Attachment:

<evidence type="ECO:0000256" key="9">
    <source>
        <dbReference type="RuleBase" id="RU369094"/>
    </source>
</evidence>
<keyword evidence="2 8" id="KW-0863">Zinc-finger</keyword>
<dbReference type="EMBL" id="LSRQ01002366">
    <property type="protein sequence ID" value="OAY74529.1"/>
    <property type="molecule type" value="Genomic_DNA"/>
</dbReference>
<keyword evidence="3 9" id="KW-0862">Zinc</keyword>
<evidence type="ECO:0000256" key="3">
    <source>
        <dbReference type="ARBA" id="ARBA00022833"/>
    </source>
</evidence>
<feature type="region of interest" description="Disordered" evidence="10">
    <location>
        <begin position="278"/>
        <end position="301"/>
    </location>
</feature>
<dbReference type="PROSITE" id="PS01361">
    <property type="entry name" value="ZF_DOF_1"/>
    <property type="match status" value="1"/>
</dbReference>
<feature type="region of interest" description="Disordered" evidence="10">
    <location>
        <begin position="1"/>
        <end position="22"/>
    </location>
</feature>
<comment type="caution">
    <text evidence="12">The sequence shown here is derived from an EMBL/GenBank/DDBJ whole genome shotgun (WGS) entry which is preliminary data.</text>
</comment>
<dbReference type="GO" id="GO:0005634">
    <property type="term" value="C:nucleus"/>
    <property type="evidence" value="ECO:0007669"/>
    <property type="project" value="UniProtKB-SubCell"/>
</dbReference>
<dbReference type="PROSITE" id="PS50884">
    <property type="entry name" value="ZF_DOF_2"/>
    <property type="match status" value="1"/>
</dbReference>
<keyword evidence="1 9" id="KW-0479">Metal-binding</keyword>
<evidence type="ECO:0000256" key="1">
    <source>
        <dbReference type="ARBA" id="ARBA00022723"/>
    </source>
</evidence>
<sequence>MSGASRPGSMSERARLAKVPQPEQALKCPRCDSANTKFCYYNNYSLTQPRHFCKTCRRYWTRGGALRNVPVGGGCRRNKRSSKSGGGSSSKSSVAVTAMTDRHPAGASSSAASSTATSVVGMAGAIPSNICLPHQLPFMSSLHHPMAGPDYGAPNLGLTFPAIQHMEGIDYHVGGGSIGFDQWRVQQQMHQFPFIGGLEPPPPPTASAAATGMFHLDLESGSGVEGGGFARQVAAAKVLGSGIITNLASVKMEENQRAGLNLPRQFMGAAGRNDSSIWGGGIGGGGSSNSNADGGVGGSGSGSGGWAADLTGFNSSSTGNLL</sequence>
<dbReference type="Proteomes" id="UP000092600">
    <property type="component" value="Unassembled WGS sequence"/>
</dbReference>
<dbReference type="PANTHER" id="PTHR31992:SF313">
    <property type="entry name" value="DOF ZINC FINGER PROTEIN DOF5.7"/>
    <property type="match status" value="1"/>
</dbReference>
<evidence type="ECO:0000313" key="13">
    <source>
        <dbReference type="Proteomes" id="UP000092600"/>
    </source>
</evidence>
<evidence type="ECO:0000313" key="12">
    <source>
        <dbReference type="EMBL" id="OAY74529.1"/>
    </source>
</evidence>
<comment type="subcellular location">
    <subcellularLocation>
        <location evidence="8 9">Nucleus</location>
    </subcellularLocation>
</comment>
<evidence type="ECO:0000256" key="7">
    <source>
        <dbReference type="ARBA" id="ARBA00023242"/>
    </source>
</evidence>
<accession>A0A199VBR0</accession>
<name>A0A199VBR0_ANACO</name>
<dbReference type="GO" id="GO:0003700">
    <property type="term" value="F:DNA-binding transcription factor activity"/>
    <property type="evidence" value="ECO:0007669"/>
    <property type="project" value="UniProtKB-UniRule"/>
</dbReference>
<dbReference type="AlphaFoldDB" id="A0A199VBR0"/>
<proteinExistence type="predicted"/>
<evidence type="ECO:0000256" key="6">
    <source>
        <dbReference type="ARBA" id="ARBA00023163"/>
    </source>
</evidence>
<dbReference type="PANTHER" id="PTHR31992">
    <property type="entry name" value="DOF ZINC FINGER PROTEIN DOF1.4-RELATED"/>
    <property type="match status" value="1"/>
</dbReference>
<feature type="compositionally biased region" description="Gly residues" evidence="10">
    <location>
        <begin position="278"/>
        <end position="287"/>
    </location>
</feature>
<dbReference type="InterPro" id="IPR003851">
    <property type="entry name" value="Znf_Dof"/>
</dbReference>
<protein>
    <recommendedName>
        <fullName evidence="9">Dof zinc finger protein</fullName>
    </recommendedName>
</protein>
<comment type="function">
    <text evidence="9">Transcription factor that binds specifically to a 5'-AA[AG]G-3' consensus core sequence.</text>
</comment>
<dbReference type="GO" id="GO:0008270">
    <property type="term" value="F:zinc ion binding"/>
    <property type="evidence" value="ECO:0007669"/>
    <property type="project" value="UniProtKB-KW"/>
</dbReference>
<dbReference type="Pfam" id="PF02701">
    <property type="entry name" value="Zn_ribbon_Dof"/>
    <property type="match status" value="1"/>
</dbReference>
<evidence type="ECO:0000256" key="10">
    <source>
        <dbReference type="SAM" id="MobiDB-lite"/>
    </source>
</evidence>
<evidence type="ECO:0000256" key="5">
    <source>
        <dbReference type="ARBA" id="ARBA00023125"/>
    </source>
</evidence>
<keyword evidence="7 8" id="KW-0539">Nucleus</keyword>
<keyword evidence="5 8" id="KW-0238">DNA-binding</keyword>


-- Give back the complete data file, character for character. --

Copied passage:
<evidence type="ECO:0000256" key="9">
    <source>
        <dbReference type="RuleBase" id="RU369094"/>
    </source>
</evidence>
<keyword evidence="2 8" id="KW-0863">Zinc-finger</keyword>
<dbReference type="EMBL" id="LSRQ01002366">
    <property type="protein sequence ID" value="OAY74529.1"/>
    <property type="molecule type" value="Genomic_DNA"/>
</dbReference>
<keyword evidence="3 9" id="KW-0862">Zinc</keyword>
<evidence type="ECO:0000256" key="3">
    <source>
        <dbReference type="ARBA" id="ARBA00022833"/>
    </source>
</evidence>
<feature type="region of interest" description="Disordered" evidence="10">
    <location>
        <begin position="278"/>
        <end position="301"/>
    </location>
</feature>
<dbReference type="PROSITE" id="PS01361">
    <property type="entry name" value="ZF_DOF_1"/>
    <property type="match status" value="1"/>
</dbReference>
<feature type="region of interest" description="Disordered" evidence="10">
    <location>
        <begin position="1"/>
        <end position="22"/>
    </location>
</feature>
<comment type="caution">
    <text evidence="12">The sequence shown here is derived from an EMBL/GenBank/DDBJ whole genome shotgun (WGS) entry which is preliminary data.</text>
</comment>
<dbReference type="GO" id="GO:0005634">
    <property type="term" value="C:nucleus"/>
    <property type="evidence" value="ECO:0007669"/>
    <property type="project" value="UniProtKB-SubCell"/>
</dbReference>
<dbReference type="PROSITE" id="PS50884">
    <property type="entry name" value="ZF_DOF_2"/>
    <property type="match status" value="1"/>
</dbReference>
<keyword evidence="1 9" id="KW-0479">Metal-binding</keyword>
<evidence type="ECO:0000256" key="1">
    <source>
        <dbReference type="ARBA" id="ARBA00022723"/>
    </source>
</evidence>
<sequence>MSGASRPGSMSERARLAKVPQPEQALKCPRCDSANTKFCYYNNYSLTQPRHFCKTCRRYWTRGGALRNVPVGGGCRRNKRSSKSGGGSSSKSSVAVTAMTDRHPAGASSSAASSTATSVVGMAGAIPSNICLPHQLPFMSSLHHPMAGPDYGAPNLGLTFPAIQHMEGIDYHVGGGSIGFDQWRVQQQMHQFPFIGGLEPPPPPTASAAATGMFHLDLESGSGVEGGGFARQVAAAKVLGSGIITNLASVKMEENQRAGLNLPRQFMGAAGRNDSSIWGGGIGGGGSSNSNADGGVGGSGSGSGGWAADLTGFNSSSTGNLL</sequence>
<dbReference type="Proteomes" id="UP000092600">
    <property type="component" value="Unassembled WGS sequence"/>
</dbReference>
<dbReference type="PANTHER" id="PTHR31992:SF313">
    <property type="entry name" value="DOF ZINC FINGER PROTEIN DOF5.7"/>
    <property type="match status" value="1"/>
</dbReference>
<evidence type="ECO:0000313" key="13">
    <source>
        <dbReference type="Proteomes" id="UP000092600"/>
    </source>
</evidence>
<evidence type="ECO:0000313" key="12">
    <source>
        <dbReference type="EMBL" id="OAY74529.1"/>
    </source>
</evidence>
<comment type="subcellular location">
    <subcellularLocation>
        <location evidence="8 9">Nucleus</location>
    </subcellularLocation>
</comment>
<evidence type="ECO:0000256" key="7">
    <source>
        <dbReference type="ARBA" id="ARBA00023242"/>
    </source>
</evidence>
<accession>A0A199VBR0</accession>
<name>A0A199VBR0_ANACO</name>
<dbReference type="GO" id="GO:0003700">
    <property type="term" value="F:DNA-binding transcription factor activity"/>
    <property type="evidence" value="ECO:0007669"/>
    <property type="project" value="UniProtKB-UniRule"/>
</dbReference>
<dbReference type="AlphaFoldDB" id="A0A199VBR0"/>
<proteinExistence type="predicted"/>
<evidence type="ECO:0000256" key="6">
    <source>
        <dbReference type="ARBA" id="ARBA00023163"/>
    </source>
</evidence>
<dbReference type="PANTHER" id="PTHR31992">
    <property type="entry name" value="DOF ZINC FINGER PROTEIN DOF1.4-RELATED"/>
    <property type="match status" value="1"/>
</dbReference>
<feature type="compositionally biased region" description="Gly residues" evidence="10">
    <location>
        <begin position="278"/>
        <end position="287"/>
    </location>
</feature>
<dbReference type="InterPro" id="IPR003851">
    <property type="entry name" value="Znf_Dof"/>
</dbReference>
<protein>
    <recommendedName>
        <fullName evidence="9">Dof zinc finger protein</fullName>
    </recommendedName>
</protein>
<comment type="function">
    <text evidence="9">Transcription factor that binds specifically to a 5'-AA[AG]G-3' consensus core sequence.</text>
</comment>
<dbReference type="GO" id="GO:0008270">
    <property type="term" value="F:zinc ion binding"/>
    <property type="evidence" value="ECO:0007669"/>
    <property type="project" value="UniProtKB-KW"/>
</dbReference>
<dbReference type="Pfam" id="PF02701">
    <property type="entry name" value="Zn_ribbon_Dof"/>
    <property type="match status" value="1"/>
</dbReference>
<evidence type="ECO:0000256" key="10">
    <source>
        <dbReference type="SAM" id="MobiDB-lite"/>
    </source>
</evidence>
<evidence type="ECO:0000256" key="5">
    <source>
        <dbReference type="ARBA" id="ARBA00023125"/>
    </source>
</evidence>
<keyword evidence="7 8" id="KW-0539">Nucleus</keyword>
<keyword evidence="5 8" id="KW-0238">DNA-binding</keyword>